For the years ended December 31, 2012 and 2011, casualty losses decreased by $10.1 million, from $11.6 million to $1.5 million. The decrease in casualty losses during 2012 was primarily due to losses in 2011 from severe snow storms in the Northeast that damaged several apartment communities along with a loss resulting from a severe wind storm in California during 2011 that damaged an apartment community.
Tax Credit and Asset Management Revenues
We sponsor certain consolidated partnerships that acquire, develop and operate qualifying affordable housing apartment communities and are structured to provide for the pass-through of tax credits and deductions to their partners. We recognize income associated with the delivery of tax credits associated with these partnerships to their partners. The tax credit and other activities are conducted in part by our TRS entities, and the related net operating income may be subject to income taxes.
For the year ended December 31, 2013, as compared to the year ended December 31, 2012, tax credit and asset management revenues decreased $6.9 million. This decrease is primarily attributable to reductions in disposition and other transactional fees from 2012 to 2013.
For the year ended December 31, 2012, as compared to the year ended December 31, 2011, tax credit and asset management revenues increased $3.1 million. This increase is primarily attributable to an increase of $5.3 million of disposition and other fees we earn in connection with transactional activities. This increase was partially offset by a $1.0 million decrease of income recognized in 2011 upon the syndication of a low-income housing tax credit partnership, with no comparable activity during 2012, and a $1.4 million decrease in asset management fees.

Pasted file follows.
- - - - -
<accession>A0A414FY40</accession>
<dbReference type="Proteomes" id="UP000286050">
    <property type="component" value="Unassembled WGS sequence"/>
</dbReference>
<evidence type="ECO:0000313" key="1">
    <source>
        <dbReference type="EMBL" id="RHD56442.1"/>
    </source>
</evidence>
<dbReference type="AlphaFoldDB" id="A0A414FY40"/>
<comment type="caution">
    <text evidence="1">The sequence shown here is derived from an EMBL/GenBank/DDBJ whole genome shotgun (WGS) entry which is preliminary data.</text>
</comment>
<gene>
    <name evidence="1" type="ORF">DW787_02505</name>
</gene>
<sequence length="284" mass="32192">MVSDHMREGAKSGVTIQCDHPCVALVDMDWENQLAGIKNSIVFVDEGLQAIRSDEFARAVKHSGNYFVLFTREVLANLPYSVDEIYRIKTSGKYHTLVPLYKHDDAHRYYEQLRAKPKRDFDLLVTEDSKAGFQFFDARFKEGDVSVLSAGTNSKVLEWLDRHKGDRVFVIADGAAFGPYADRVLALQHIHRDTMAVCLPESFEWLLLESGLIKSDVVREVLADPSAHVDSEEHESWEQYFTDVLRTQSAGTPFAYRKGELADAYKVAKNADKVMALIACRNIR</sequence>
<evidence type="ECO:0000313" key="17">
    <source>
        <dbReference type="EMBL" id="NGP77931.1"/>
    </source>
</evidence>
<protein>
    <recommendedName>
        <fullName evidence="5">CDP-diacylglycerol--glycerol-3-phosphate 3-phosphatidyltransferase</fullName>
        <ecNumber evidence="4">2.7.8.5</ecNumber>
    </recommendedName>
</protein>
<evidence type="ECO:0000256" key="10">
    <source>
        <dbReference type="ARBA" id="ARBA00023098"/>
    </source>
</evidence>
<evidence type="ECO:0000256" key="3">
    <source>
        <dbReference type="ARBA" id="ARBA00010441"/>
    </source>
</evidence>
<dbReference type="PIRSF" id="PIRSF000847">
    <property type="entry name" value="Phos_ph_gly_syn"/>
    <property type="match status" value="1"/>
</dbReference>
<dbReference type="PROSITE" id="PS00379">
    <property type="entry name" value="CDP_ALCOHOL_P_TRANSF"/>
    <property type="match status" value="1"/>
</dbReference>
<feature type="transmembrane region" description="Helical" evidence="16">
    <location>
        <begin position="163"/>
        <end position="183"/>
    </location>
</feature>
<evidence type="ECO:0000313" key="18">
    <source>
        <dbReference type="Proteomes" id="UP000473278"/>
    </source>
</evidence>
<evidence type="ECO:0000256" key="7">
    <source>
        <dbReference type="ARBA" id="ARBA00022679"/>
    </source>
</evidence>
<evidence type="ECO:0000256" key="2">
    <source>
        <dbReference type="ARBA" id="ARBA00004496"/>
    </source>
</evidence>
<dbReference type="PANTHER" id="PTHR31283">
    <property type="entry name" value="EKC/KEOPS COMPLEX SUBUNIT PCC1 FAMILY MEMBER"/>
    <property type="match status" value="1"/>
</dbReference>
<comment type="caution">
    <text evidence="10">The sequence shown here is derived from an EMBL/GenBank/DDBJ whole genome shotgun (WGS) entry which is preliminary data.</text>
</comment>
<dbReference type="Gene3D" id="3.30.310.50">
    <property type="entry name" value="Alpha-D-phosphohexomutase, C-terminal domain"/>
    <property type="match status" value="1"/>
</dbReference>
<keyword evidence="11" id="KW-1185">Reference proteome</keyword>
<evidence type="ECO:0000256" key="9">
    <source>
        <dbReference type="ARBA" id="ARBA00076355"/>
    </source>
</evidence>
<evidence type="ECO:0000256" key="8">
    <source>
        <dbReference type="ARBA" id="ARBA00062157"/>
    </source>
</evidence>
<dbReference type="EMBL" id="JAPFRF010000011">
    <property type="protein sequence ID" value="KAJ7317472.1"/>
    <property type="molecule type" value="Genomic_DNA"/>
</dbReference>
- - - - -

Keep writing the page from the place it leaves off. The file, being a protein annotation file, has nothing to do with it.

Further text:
Investment Management Expenses
Investment management expenses consist primarily of the costs of personnel who perform tax credit and asset management activities. For the year ended December 31, 2013, compared to the year ended December 31, 2012, investment management expenses decreased $7.7 million. Investment management expenses decreased by $3.4 million due to fees paid to third parties during 2012 for asset management services related to the legacy asset management business, which we sold in late 2012 (see Note 3 to the condensed consolidated financial statements in Item 8). Investment management expenses also decreased by $1.0 million due to a reduction in personnel and related costs and by $3.3 million due to a reduction in transaction and other costs.
For the year ended December 31, 2012, compared to the year ended December 31, 2011, investment management expenses increased $1.5 million. This increase was primarily due to fees paid to third parties for providing asset management services and our write off during 2012 of tax credit costs discussed above, partially offset by a reduction in personnel and related costs.
Depreciation and Amortization
During the years ended December 31, 2013, 2012 and 2011, depreciation and amortization totaled $291.9 million, $325.2 million and $323.2 million, respectively. The $33.3 million decrease from 2012 to 2013 was primarily due to assets that became fully depreciated.

27


Provision for Real Estate Impairment Losses
Based on periodic tests of recoverability of long-lived assets, during the year ended December 31, 2012 we recognized impairment losses totaling $6.2 million primarily related to assets classified as held for use. These impairment losses were recognized primarily due to reductions in the estimated period over which we expect to hold the apartment communities, coupled with reductions in the estimated fair values of the assets as compared with their carrying amounts.
General and Administrative Expenses
In recent years, we have worked toward simplifying our business, including winding down the portion of our business that generates transaction-based activity fees and reducing the number of partnerships that own our conventional apartment communities by acquiring the noncontrolling interests in these partnerships, which allows us to reduce overhead and other costs associated with these activities. These and other simplification activities, along with our scale reductions have allowed us to reduce our offsite costs, which consist of general and administrative expenses as well as property management and investment management expenses, by $34.1 million, or 29.7%, since 2010. Our general and administrative expense as a percentage of total revenues has decreased from 5.6% in 2011, to 5.2% in 2012 and 4.7% in 2013.